Whether it’s the literary detective piecing together the past, a scientist using mathematics to predict the future, or simply a don Quixote enjoying the thrill of chasing theoretical windmills, these academic methods and motives are laid bare as Stoppard alternates between the two times periods to make clear their follies and limits.
We see the hilarious disparity between the truth of what happened in the past and that of present-day scholars stabbing at and sometimes hitting or sometimes missing the truth. Lord Byron (who never appears in the play) and the details of his life may be precious to scholars now, but in the past he was just a rotten house guest.
Between the discussions and the deductive reasoning, these people reach out through another way of knowing the world—through combustible interactions, and sensory experiences, not through the mind’s concoctions. They fight, they love, they live—in a real world with real things in it.
In these ways the past rhymes with the present. We share the same space as our forebears, handle the same books, and may even drink from the same glass. Duels, whether verbal or literal, ensue; writers of the past also endured criticism (although without the media hoopla). Couples dance then and now and embrace and the know the world.
Director and Arcadia Books owner James Bohnen does an admirable job to point out the rhyming and physicalize the scientific discussions. Bravo for this achievement. (In a discourse-driven play such as this, some words, some necessary words, are lost in the outdoor Hill Theatre, though.)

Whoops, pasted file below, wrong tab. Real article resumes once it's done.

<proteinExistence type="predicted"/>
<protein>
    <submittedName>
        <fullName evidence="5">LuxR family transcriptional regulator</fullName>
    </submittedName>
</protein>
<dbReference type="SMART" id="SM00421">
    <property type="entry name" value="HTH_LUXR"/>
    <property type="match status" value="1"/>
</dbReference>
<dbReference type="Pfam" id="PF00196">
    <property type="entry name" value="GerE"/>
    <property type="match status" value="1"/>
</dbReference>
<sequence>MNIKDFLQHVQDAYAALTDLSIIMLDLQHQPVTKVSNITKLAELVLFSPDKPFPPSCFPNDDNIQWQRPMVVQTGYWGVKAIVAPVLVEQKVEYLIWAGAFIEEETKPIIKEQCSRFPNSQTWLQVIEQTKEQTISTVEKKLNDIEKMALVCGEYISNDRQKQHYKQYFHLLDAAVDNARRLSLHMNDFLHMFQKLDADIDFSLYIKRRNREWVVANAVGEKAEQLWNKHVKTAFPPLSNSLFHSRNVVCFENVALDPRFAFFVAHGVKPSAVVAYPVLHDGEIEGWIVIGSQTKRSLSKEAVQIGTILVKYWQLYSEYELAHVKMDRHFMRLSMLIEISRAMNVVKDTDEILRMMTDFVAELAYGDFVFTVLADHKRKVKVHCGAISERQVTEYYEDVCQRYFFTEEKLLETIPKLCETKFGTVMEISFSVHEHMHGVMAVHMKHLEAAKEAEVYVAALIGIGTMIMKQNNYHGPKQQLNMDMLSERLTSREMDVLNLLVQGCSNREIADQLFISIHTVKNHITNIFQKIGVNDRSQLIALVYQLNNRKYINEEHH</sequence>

Nate Burger’s Septimus Hodge is appealing as a wordsmith, able to charm a lady and flatter an angry husband’s ego into submission. He is just as appealing when we see him come to understand that his pupil has surpassed him.
Rebecca Hurd wins our hearts as Thomasina—especially clear in the gasps when the audience learns her fate.
Tracy Michelle Arnold’s Lady Croom shows wisdom and grace, but also the superiority her rank demands and the sophistication it allows.
In the modern era, all make clear that the elegance of the past is long gone. This is especially true of Steve Haggard, who as Valentine Coverly seems a bit uncomfortable in his beard, earnest in his work, and low-key unless his passion for science is aroused.
His portrayal is at odds, literally, with the somewhat conniving and caddish Jim DeVita as Bernard Nightingale, who is more a showman than a scholar.
Colleen Madden’s level-headed Hannah Jarvis is certainly Nightingale’s match intellectually, but she wants to stay in the world of the mind, away from real interactions. Madden keeps Hannah very real and kind, actually, despite her avoiding all of the men attracted to her—that is, until she learns that relating to others is an important, irreplaceable way of knowing the world and joins the dance of life.
5950 Golf Course Rd.
Spring Green, Wisconsin
Tickets: 608-588-2361 or AmericanPlayers.org
Running Time: 3 hours, 10 minutes (one intermission)
Closes: Oct. 1